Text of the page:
Rep. Chris Stewart said:

Over the past several years, we’ve seen a growing trend from the Obama Administration and the EPA  to unilaterally change regulations and laws without any input from Congress — going against the very structure of our governmental system. I think today’s Supreme Court ruling is a mixed bag, but it does reaffirm the importance of the system of checks and balances, which our Founding Father’s intended. I hope this not only stops future EPA power grabs, but trickles down to all federal agencies.


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  • Alvin June 23, 2014 at 8:27 pm

    This is good news ! The EPA is out of control and needs to be reeled in.

  • Bender June 23, 2014 at 8:43 pm

    “Supreme Court rules against EPA for regulatory overreach; Utah congressmen remark”
    That’s the spin Lee and Stewart want to put on the decision(s) Joyce. Most mainstream press reports are reporting the Court gave the Obama administration most of what it wanted. To wit Scalia’s pronouncement “E.P.A. is getting almost everything it wanted in this case”.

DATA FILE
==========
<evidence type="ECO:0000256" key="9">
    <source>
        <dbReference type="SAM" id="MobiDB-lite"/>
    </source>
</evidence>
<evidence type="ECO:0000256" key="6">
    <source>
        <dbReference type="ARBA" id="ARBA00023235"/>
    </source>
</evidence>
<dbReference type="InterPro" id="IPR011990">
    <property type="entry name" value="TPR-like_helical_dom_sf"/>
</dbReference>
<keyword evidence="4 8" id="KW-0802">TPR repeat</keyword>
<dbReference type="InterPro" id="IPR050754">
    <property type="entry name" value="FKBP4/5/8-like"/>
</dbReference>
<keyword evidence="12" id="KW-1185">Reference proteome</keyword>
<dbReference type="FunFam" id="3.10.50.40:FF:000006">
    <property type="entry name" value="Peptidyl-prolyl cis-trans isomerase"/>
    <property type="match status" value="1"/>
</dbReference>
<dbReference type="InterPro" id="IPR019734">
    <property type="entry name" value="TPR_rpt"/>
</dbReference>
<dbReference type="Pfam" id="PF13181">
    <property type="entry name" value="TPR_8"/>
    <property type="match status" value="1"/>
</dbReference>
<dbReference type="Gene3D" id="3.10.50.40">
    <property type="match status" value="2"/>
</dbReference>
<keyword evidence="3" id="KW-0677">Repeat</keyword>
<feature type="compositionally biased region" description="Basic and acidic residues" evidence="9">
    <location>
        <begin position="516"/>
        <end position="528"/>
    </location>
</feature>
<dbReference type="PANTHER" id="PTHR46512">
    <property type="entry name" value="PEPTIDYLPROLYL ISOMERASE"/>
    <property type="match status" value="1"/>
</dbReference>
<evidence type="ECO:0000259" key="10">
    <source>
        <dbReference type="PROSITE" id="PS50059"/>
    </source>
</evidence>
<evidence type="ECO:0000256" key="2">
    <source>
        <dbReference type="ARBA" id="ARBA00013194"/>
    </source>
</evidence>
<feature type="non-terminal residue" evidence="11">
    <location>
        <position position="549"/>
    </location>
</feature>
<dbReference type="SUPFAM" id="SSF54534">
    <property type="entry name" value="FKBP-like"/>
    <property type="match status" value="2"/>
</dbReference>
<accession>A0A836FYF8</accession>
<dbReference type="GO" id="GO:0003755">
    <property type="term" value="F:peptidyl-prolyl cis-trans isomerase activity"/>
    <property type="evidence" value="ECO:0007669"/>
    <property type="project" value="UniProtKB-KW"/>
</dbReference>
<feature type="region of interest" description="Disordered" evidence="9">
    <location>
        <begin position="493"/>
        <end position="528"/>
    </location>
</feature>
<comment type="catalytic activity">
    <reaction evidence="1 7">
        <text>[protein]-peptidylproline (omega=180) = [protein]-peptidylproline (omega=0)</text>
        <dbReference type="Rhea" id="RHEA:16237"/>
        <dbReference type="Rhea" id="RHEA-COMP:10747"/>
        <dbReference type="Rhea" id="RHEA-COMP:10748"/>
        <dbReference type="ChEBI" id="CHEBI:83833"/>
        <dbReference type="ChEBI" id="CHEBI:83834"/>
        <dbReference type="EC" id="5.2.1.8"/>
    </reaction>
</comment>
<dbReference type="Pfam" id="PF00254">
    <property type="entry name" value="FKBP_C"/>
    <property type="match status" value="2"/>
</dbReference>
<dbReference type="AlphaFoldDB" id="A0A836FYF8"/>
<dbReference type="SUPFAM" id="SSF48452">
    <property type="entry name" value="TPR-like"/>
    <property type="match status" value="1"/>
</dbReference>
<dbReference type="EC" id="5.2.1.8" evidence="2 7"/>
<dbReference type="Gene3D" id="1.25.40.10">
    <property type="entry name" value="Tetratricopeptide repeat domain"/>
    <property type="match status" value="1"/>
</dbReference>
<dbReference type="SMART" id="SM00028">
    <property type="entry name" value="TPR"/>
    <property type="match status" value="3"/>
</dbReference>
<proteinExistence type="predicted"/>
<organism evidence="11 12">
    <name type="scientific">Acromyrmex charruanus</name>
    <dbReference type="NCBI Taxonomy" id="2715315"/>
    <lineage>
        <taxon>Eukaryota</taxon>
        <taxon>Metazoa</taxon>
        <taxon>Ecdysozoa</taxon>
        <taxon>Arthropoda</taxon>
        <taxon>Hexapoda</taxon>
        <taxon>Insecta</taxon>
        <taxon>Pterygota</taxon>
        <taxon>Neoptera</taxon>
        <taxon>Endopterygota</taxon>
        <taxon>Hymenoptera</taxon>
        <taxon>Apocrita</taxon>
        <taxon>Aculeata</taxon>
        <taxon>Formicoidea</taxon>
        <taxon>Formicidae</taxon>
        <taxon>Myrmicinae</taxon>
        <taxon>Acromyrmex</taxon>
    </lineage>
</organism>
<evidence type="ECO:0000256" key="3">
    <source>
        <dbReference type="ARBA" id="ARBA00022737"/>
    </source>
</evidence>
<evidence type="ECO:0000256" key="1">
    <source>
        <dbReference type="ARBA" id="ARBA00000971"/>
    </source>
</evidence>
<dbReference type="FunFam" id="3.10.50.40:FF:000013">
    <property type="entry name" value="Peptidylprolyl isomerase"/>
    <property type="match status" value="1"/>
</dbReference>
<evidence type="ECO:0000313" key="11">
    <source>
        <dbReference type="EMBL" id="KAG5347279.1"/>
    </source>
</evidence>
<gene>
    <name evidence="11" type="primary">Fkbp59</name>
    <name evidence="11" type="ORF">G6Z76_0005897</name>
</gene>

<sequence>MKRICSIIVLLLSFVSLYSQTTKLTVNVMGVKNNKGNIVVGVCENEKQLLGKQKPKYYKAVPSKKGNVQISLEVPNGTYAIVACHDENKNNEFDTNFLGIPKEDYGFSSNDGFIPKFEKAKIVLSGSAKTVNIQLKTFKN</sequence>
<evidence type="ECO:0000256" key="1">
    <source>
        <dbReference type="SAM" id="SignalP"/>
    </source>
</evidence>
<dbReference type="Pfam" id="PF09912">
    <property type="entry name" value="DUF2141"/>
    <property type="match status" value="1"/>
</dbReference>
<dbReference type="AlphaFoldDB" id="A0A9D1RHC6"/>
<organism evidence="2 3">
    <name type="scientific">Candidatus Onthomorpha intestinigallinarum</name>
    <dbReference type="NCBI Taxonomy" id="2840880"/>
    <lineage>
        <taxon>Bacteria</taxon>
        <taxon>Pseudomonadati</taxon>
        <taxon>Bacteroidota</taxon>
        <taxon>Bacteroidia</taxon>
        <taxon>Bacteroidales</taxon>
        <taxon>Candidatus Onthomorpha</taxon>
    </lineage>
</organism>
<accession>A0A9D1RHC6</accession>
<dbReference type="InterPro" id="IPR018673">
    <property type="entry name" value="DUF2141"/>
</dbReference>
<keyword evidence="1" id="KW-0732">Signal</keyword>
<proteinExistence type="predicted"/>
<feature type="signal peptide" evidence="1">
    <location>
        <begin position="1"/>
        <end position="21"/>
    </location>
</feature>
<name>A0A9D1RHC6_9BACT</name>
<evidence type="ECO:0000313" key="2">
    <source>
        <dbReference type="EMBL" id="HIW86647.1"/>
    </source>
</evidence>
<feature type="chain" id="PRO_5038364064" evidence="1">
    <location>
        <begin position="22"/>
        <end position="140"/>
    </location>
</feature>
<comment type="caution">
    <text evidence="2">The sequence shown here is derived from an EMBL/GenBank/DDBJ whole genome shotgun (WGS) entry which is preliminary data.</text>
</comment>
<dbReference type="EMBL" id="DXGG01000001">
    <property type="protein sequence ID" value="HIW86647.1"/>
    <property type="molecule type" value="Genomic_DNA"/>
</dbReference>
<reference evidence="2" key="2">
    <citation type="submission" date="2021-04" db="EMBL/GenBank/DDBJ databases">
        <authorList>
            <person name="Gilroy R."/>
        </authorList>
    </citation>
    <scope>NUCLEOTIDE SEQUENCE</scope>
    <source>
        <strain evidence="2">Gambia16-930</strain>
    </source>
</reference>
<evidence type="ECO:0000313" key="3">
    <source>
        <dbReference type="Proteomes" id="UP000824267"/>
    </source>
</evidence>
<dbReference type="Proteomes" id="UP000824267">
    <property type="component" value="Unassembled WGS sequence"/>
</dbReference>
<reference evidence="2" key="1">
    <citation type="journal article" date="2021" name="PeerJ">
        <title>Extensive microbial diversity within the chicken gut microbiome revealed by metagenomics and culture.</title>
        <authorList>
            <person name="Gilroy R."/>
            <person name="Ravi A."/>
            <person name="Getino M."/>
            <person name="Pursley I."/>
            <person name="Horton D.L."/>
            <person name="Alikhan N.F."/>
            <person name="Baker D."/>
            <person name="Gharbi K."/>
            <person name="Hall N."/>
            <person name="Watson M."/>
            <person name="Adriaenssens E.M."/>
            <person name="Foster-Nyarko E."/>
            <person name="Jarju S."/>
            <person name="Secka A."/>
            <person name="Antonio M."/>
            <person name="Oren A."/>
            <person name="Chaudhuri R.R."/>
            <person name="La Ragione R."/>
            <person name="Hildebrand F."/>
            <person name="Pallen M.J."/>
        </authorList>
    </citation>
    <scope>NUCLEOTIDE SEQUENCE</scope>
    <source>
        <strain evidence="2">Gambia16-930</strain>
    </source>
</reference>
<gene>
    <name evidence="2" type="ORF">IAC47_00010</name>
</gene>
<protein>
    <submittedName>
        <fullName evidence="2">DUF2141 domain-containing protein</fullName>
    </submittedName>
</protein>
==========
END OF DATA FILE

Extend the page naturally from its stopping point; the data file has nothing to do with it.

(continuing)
Is this supposed to be objective reporting or merely a regurgitation of the press releases cranked out by the kids in Stewart’s and Lee’s offices?

    • Joyce Kuzmanic June 23, 2014 at 9:18 pm

      I have an idea, Bender! Rather than taking the congressmen’s take on it, or that of St. George News or other media soundbites for that matter, I’d like to hear what you think after reading the decision.
      It’s attached as a PDF at the bottom of this report.
      Take a look at the first opinion given after the summary, there are two parts. After that are alternate opinions, some dissenting and some concurring with different reasoning – those do not set precedent but may inform future consideration of the issues.
      Give it a read and tell us what you think. I’m interested and I bet our other playground regulars will be too. Yes? 🙂

      • Bender June 23, 2014 at 10:01 pm

        Bender is less interested in the details and nuances of the Supreme Court’s EPA decision than he is in the extreme political polarization of the press releases coming out of our Republican congressional delegation’s offices and St. George News’ propensity to air these releases with no context or opposing view point.